Tuesday, December 21, 2010

China - Crazy Smog In Beijing + Affordable Electric Cars in Tier 3 Cities + And a 5 Year Plan

Shanzhai Electric Car Revolution 山寨电动汽车革命

reposted 12/18/2010 (Originally posted on 1/4/2010) Produced by Jimmy Wang from Asia Society Blog
To embed this video, find code on this page."While Warren Buffet’s investment in the Shenzen-based BYD electric car company put the world spotlight on China’s inroads into producing larger hybrid and all-electric cars, these automobiles, costing around $25,000 to $50,000, depending on the model, are not affordable for the average Chinese family.
Jimmy Wang and Lin Yang traveled to remote areas of Shandong Province and discovered a new phenomenon is already beginning to radically change the landscape of Chinese roads in second and third tier cities: small, 4-seat all-electric passenger vehicles that cost as little as $2000-$3000, can be charged in a normal household outlet, and emit 0 greenhouse gases...." >> Continue Reading

From L to R: Beijing air on June 19, 2009
 and on June 22, 2009. (Asia Society
Center on US-China Relations)
November 23, 2010 by Rafaya Sufi on Asia Society Blog
How bad was the air quality in Beijing last week? "Crazy bad," according to senior US officials monitoring air quality in the Chinese capital. The Associated Press reports they admitted running out of conventional adjectives to describe the increasing pollution, but promised to review their language.
But, inappropriate language or not, the air quality index in Beijing sometimes goes above 500, its highest point and a level considered quite hazardous by US standards. The complex problem is caused by a growing number of cars and trucks (1200 new cars hit Beijing's roads every day), coal burning for industry and even desertification many miles away. >>Continue Reading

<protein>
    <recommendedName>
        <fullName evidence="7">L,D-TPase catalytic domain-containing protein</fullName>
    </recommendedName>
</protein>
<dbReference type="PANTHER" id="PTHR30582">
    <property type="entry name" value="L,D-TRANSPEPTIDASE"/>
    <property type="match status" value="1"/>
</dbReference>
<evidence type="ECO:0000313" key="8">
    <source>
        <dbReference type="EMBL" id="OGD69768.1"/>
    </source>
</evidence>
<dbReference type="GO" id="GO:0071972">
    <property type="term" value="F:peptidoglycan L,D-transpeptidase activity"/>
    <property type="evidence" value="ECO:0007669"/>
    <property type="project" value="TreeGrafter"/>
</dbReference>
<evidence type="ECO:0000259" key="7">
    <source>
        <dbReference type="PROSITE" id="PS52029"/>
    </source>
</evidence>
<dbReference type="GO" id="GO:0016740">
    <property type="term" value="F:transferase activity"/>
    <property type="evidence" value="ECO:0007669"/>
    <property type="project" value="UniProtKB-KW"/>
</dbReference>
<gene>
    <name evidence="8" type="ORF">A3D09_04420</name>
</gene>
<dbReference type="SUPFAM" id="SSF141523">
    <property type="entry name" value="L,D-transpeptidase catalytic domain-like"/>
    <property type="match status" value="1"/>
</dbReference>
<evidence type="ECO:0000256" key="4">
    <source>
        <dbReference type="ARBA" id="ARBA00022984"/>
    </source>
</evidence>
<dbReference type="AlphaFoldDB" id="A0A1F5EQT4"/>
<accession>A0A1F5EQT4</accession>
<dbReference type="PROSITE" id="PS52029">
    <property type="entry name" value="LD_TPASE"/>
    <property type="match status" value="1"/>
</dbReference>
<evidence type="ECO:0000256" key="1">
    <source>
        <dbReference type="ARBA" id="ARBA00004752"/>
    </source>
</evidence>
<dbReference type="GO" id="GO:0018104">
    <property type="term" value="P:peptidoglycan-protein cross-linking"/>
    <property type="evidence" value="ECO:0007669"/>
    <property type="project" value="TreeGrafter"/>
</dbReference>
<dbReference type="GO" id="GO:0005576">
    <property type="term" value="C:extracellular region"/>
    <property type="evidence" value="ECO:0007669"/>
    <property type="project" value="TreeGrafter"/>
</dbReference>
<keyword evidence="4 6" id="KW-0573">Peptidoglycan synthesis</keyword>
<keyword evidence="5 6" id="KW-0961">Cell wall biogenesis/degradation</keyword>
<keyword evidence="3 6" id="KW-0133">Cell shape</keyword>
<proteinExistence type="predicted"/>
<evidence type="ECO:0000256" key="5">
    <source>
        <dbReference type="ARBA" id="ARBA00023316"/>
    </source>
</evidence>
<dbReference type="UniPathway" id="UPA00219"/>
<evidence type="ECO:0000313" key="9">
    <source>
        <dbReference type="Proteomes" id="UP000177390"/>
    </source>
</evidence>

See also: A weekly air quality journal of Beijing and New York here
China's Green Leap Forward
November 24, 2010 from China Bystander

China has a goal of meeting 15% of its energy consumption from non-fossil fuels by 2020, and the five-year plan that starts next year calls for a large expansion of hydropower for electricity generation. The World Bank, in a policy note on the Great Green Leap Forward, says China needs to do four things to hit its goal:
Develop hydropower faster. Hydropower rehabilitation and more rapid and environmentally and socially sound development could achieve the target at a lower cost because hydropower is already competitive with coal. Developing hydropower more quickly would allow for increasing the renewable energy target above the envisaged government target without increasing the incremental cost of the program.
Improve the performance of wind power rapidly. China’s experience has been less than optimal in planning wind farm, operational integration and coordination between developers and grid operators. This considerably reduced the performance of the wind program. If not addressed adequately, the high level of inefficiencies could increase the cost to the nation of the envisaged wind program, which could become prohibitive.
Promote trade. With trade, provinces could achieve their mandated targets. Renewable energy transactions would amount to about 360 terawatt-hours, 42 percent of the total of the envisaged government target. And more important, trade would reduce the discounted cost of the envisaged renewable energy target by about 56-72 percent.
Develop green electricity scheme(s). Green electricity has been well studied in China and piloted in Shanghai municipality. Deploying green electricity schemes at the national and regional levels should be considered among the options to pay for the incremental cost resulting from the development of renewable energy.
All in all, an off-to-a-good start report with some could-do-betters, particularly with wind power, where approaching a third of the power generated is off-grid, and much, much still to be done.

Related Posts Plugin for WordPress, Blogger...